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Journal of Nanomaterials
Volume 2014 (2014), Article ID 750813, 8 pages
http://dx.doi.org/10.1155/2014/750813
Research Article

Infrared-Mediated Drug Elution Activity of Gold Nanorod-Grafted TiO2 Nanotubes

1Department of Dental Biomaterials and Institute of Biomaterial and Implant, College of Dentistry, Wonkwang University, 344-2 Shinyong dong, Iksan, Jeonbuk 570-749, Republic of Korea
2Department of Mechanical and Aerospace Engineering, University of California, La Jolla, San Diego, CA 92093, USA

Received 26 May 2014; Accepted 16 July 2014; Published 24 July 2014

Academic Editor: Young-Bum Park

Copyright © 2014 Kyung-Suk Moon et al. This is an open access article distributed under the Creative Commons Attribution License, which permits unrestricted use, distribution, and reproduction in any medium, provided the original work is properly cited.

Abstract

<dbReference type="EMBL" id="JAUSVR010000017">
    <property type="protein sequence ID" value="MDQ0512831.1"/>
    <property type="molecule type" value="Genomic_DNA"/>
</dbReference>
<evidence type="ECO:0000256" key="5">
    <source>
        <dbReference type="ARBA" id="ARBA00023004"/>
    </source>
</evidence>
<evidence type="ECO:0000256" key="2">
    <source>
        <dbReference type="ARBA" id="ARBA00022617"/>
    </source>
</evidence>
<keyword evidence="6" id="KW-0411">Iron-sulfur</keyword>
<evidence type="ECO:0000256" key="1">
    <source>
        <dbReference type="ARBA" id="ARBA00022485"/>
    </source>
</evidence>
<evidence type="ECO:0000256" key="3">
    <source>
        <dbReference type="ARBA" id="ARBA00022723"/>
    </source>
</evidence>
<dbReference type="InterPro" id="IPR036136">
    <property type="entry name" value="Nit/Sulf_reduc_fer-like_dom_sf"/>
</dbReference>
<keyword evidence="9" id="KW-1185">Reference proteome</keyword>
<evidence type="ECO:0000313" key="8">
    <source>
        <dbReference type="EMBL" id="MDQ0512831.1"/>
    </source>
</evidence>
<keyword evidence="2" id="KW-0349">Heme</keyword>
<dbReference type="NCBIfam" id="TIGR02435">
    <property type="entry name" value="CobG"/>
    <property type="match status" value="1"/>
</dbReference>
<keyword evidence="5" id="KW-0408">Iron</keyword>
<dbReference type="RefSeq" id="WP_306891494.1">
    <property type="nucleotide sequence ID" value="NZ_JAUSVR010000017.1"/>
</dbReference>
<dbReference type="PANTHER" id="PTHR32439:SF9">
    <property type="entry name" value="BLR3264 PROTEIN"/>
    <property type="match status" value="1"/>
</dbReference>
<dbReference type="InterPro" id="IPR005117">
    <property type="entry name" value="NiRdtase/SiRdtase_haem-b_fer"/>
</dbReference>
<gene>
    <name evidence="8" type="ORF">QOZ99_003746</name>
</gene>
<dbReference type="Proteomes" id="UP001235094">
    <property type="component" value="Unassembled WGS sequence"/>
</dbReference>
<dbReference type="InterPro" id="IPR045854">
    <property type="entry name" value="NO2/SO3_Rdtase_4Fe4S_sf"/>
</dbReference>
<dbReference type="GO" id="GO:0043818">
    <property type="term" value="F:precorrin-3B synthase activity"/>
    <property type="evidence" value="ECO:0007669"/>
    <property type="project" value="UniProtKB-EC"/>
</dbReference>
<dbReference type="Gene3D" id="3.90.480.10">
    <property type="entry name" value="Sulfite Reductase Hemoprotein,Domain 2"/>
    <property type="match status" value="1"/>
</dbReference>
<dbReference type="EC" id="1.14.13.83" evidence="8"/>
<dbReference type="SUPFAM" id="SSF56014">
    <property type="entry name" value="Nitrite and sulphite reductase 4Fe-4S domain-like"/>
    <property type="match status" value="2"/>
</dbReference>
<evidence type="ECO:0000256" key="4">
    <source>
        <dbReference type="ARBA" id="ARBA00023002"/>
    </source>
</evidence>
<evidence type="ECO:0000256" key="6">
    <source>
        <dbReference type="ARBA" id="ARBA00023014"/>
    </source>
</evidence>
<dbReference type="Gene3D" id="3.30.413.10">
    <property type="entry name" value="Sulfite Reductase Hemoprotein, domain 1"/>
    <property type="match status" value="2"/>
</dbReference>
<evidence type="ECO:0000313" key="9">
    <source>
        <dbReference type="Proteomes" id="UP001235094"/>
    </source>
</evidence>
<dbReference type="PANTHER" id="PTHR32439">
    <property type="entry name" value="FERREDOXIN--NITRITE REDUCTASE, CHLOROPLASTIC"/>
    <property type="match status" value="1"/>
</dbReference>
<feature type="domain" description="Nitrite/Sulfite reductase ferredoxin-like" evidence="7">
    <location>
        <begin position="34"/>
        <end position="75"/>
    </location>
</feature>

The purpose of this research was to prepare gold nanorod- (GNR-) grafted TiO2 nanotubes by thiolactic acid treatment and evaluate remote-controlled drug elution and antibacterial activity by infrared (IR) light irradiation. Tetracycline used as an antibiotic was loaded into GNR-grafted TiO2 nanotubes by using 2 w/v% polylactic acid solutions. A near-IR laser (830 nm) was used for remote-controlled IR light irradiation. Results of SEM, TEM, XRD, and EDX revealed that GNR chemically bonded to the whole surface of the TiO2 nanotubes. An antibiotic release test revealed that on-off drug elution was triggered effectively by the photothermal effect of GNR grafted on TiO2 nanotubes. Furthermore, an antibacterial agar zone test indicated that the annihilated zone of Streptococcus mutans in the experimental group with IR light irradiation was significantly larger than that of the corresponding group without IR light irradiation ( ). Therefore, GNR-grafted TiO2 nanotubes would be expected to extend the limited usage of TiO2, which show photocatalytic activity only within the ultraviolet (UV) to IR region, thereby allowing the development of novel fusion technologies in the field of implant materials.